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because in the end all code is compiled to zero and ones somehow?


That's not true. You can very well write an interpreter that executes code without translating it to machine code or byte code or any other binary format. Shells works that way, as did early BASIC interpreters. Even Ruby used an AST-walking interpreter (no bytecode and certainly no machine code - just parsing) until about the mid 00s. So translation to binary formats isn't necessary, it's just commonly done for performance.

Quote

And we as developers just use those terms to differentiate the different types of languages because they all serve a different purpose (interpreted languages being fast to write and scripty while compiled languages are more performance-oriented).


That's a good way to look at it, yes.


View Postjustawebuser, on 22 March 2020 - 08:04 AM, said:

interpreter executes the code immediately

No, It doesn't. It compiles and then executes it.

So what is the difference?

In Interpreted ones, the interpreter compiles and then runs the code line by line or section by section.


That's not true. First of all, as I said above, it's perfectly possible for an interpreter to not involve any type of compilation at all. Secondly it's very uncommon for an interpreter to work line-by-line. Interpreters that involve bytecode-compilation usually translate an entire file to bytecode before executing it.

You might be talking about JIT compilation (translating bytecode to machine code at runtime) which does often work on a section-by-section basis, but 1. many interpreters do not include JIT compilers and 2. those that do usually already execute code before compiling it (invoking the JIT compiler only after a given section of code has been executed a certain amount of times and relying on normal interpretation until then).
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#9 ndc85430   User is offline

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Re: What is an interpreted language?

Posted 22 March 2020 - 05:59 AM

Personally, I don't care too much about the distinction these days, so I don't even bother to characterise languages that way. FWIW, I'm doing Scala at work and Clojure for personal projects. Both of these are running on the JVM and while our Scala code is explicitly compiled, I'm using Clojure at a REPL (much like I might use Python), so make of that what you will!
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#10 Skydiver   User is online

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Re: What is an interpreted language?

Posted 22 March 2020 - 07:32 AM

And there is also Javascript. Traditionally, it used to be interpreted but most modern Javascript engines like Google's V8 compiles the Javascript into machine code ... and thereby exposing the speculative execution type CPU bugs via Javascript.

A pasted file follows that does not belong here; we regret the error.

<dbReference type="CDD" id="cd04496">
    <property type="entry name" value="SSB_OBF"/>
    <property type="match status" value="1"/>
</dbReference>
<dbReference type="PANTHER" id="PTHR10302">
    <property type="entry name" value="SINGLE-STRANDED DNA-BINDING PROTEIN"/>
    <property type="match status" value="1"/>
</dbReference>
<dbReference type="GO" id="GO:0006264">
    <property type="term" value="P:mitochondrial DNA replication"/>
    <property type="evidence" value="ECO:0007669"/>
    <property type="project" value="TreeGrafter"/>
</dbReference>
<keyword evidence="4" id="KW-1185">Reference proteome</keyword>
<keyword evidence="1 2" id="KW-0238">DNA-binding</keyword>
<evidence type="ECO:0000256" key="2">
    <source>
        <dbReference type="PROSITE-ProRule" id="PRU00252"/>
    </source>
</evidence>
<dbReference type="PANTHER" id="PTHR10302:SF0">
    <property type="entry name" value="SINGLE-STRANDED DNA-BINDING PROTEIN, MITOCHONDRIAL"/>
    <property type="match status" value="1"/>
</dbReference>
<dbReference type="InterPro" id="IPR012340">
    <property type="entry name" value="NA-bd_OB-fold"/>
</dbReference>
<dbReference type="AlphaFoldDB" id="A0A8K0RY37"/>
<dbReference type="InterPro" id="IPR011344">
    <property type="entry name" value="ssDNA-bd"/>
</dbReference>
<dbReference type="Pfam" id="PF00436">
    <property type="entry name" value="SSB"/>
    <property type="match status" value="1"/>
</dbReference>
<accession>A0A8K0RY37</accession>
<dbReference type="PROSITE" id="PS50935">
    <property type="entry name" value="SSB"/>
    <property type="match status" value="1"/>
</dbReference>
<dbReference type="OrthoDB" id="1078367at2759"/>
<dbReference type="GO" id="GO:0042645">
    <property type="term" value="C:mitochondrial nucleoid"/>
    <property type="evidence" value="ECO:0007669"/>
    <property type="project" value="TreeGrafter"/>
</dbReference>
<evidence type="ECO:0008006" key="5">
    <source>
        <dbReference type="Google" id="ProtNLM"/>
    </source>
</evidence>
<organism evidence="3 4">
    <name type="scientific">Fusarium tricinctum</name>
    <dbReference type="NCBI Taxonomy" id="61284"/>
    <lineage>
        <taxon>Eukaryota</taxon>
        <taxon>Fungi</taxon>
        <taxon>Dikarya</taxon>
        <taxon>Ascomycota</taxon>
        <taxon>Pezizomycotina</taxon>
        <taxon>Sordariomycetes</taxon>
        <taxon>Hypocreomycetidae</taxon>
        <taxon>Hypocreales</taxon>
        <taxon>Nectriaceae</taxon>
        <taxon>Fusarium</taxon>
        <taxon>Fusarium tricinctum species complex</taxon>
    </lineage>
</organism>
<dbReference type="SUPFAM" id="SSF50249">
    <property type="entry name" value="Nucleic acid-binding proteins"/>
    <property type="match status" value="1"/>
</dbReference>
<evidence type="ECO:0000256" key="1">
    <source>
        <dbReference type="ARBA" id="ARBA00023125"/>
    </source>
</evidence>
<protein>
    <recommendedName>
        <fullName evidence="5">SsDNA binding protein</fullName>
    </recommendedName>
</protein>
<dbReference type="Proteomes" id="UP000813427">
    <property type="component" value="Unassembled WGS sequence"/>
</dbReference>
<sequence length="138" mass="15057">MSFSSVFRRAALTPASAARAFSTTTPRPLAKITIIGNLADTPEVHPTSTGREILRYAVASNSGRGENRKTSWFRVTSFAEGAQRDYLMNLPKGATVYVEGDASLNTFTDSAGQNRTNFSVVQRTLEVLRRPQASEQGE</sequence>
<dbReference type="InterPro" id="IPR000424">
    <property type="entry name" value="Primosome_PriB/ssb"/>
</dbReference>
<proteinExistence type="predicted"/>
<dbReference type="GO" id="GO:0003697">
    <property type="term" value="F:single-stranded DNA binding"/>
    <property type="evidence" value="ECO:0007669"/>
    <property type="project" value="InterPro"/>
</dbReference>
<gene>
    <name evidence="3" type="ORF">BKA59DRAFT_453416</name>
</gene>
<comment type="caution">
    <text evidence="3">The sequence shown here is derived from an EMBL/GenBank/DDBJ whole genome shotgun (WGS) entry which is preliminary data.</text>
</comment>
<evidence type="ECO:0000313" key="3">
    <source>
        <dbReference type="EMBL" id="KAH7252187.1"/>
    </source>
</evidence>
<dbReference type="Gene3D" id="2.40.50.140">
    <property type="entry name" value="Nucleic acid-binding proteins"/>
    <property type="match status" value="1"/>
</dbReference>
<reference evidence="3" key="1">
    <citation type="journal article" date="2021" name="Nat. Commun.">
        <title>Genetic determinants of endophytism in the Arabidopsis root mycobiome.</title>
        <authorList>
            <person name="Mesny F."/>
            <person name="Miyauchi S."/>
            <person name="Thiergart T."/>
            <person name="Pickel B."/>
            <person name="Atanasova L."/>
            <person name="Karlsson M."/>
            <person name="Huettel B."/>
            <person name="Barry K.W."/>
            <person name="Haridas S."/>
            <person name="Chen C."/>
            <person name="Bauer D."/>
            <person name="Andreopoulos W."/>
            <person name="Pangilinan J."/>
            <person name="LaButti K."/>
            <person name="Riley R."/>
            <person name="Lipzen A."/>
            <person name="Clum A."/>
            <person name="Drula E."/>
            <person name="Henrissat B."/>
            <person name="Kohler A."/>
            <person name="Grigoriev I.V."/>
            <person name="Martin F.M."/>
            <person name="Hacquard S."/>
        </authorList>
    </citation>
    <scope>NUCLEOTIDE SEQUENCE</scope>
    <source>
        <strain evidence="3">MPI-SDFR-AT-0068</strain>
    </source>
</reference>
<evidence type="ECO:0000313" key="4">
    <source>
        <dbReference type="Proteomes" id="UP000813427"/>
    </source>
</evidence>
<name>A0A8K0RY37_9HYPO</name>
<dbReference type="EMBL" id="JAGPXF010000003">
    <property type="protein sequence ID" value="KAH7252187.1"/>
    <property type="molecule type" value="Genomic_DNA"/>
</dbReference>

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#11 justawebuser   User is offline

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Re: What is an interpreted language?

Posted 22 March 2020 - 07:37 AM

it's perfectly possible for an interpreter to not involve any type of compilation at all


Yes, Perfect and unlikely though. Every simple calculation needs to be processed. So it needs to be compiled. I can't think of any contemporary app that is simple enough to not process anything at the runtime.

Secondly it's very uncommon for an interpreter to work line-by-line

So it's very uncommon for it to not involve any type of compilation.

Do you think is there any way to run this simple piece of code without compiling and yet in an efficient way?

$imax=100;$kmax=100;$outout=0;
for($i=0;$i<$imax;$i++)
   for($k=0;$k<$kmax;$k++)
      $output+=$i*$k;
echo $output;



I don't think any wise interpreter would just run this code by itself.
If I would be an interpreter I would compile the first 4 lines then maybe run the fifth line without compiling it.

By the way, the "Compilation" phrase could be used for any type of compilation like a compilation of ActionScript to Java and etc..

If I'm confusing things any correction would be appreciated.
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#12 Skydiver   User is online

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Re: What is an interpreted language?

Posted 22 March 2020 - 07:47 AM

View Postjustawebuser, on 22 March 2020 - 10:37 AM, said:

Yes, Perfect and unlikely though. Every simple calculation needs to be processed. So it needs to be compiled.

Are you absolutely sure about that? If so does that mean that CS teachers will stop giving their students assignments that involve evaluating simple expressions like: "12 + 23 * ( 7 - 2 )" in their data structures and algorithms classes? Does that mean that that CS students will have to wait until they go do their compiler construction classes before they will tackle evaluating that expression so that their compiler will generate compiled code?